During a Texas divorce, an individual’s future can seem uncertain. They may not know where they will live or what assets they can count on to use to rebuild their life. Many people have heard urban legends about community property division and may worry that divorce will leave them in a very bad financial position.
The common misconception that people have about community property is that Texas courts will always split a couple’s assets right in half, which is not accurate. While splitting community property in Texas can result in an even split of the value of a couple’s marital estate, the process certainly doesn’t always resolve so symmetrically.
Community property division should reflect a couple’s current situation
It’s important to understand that spouses generally have the option of pursuing an uncontested divorce filing if they can settle their major property matters with the assistance of their attorneys in ways that don’t require judicial intervention. As long as both spouses agree to specific terms, the community property statute has very little bearing on the actual outcome of property and debt division.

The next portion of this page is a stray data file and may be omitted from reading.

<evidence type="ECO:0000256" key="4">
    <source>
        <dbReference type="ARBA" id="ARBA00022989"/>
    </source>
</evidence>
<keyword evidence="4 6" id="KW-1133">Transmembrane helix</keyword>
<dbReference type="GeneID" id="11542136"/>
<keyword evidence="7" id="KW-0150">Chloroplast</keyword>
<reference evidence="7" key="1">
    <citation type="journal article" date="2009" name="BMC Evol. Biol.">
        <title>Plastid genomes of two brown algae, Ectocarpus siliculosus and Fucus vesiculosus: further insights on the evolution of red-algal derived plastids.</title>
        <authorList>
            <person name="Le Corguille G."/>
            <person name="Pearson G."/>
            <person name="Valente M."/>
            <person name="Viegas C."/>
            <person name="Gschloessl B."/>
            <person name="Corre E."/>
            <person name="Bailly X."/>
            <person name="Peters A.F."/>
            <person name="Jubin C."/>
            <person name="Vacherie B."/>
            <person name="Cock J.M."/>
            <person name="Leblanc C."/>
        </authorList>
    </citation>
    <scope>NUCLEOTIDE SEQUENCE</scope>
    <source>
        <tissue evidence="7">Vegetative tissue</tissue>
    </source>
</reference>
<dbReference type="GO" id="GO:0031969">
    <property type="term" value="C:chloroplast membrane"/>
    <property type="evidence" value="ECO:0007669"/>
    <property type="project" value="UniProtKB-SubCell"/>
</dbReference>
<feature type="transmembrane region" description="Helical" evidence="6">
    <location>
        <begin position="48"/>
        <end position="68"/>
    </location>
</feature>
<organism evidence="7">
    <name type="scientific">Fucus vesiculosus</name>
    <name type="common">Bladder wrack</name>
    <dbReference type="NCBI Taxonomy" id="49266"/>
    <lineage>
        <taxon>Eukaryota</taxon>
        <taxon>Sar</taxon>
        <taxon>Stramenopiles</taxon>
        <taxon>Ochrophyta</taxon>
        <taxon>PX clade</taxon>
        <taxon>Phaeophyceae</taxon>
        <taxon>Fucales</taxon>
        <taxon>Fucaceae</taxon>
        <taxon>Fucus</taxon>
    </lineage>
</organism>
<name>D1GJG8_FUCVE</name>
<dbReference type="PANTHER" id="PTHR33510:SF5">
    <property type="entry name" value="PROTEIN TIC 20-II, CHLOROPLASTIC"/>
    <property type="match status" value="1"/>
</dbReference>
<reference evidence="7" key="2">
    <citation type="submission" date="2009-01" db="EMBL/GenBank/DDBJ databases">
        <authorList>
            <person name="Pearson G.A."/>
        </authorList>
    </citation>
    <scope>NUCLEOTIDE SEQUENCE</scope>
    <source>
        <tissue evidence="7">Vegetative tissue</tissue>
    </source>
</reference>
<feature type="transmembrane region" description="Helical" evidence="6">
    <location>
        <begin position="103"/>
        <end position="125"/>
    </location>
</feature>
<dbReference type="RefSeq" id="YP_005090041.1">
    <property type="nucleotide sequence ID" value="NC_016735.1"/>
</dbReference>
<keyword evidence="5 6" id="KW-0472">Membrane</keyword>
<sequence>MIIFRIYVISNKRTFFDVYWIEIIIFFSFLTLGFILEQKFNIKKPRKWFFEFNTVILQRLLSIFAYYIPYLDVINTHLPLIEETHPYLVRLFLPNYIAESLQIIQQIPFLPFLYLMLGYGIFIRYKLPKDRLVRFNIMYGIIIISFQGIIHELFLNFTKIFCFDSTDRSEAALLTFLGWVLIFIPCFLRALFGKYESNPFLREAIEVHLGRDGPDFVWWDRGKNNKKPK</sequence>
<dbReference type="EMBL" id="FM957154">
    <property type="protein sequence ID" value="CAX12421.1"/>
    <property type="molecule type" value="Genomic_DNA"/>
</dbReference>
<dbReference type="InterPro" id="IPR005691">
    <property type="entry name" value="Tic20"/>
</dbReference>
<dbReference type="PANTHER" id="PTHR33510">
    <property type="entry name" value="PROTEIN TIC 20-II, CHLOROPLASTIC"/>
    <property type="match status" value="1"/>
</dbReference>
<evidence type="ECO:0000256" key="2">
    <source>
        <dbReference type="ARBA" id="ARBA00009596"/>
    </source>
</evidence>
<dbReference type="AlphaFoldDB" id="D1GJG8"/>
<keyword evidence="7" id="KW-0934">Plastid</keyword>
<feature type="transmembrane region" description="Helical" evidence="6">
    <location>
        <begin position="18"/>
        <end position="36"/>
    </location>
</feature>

Of course, there are many spouses who cannot reach an agreement about property division during a Texas divorce. If a couple has to go to court, a judge will only use the idea of 50/50 division as outlined in Texas property division laws as a starting point for the process.
A judge needs to consider factors such as the health and income of each spouse, the length of the marriage and other key elements of the marriage when deciding what is appropriate and fair. Frequently, it is necessary to deviate from a 50/50 division of assets to reach an appropriate and reasonable solution concerning property division that honors each spouse’s contributions and interests.
As a general rule, most assets acquired during a marriage will be subject to division, and spouses will need to thoroughly disclose all of their marital property and income to each other and the courts as part of any litigated property division process. Making sense of the Texas community property statutes can help people feel empowered as they begin divorce negotiations or a litigation process.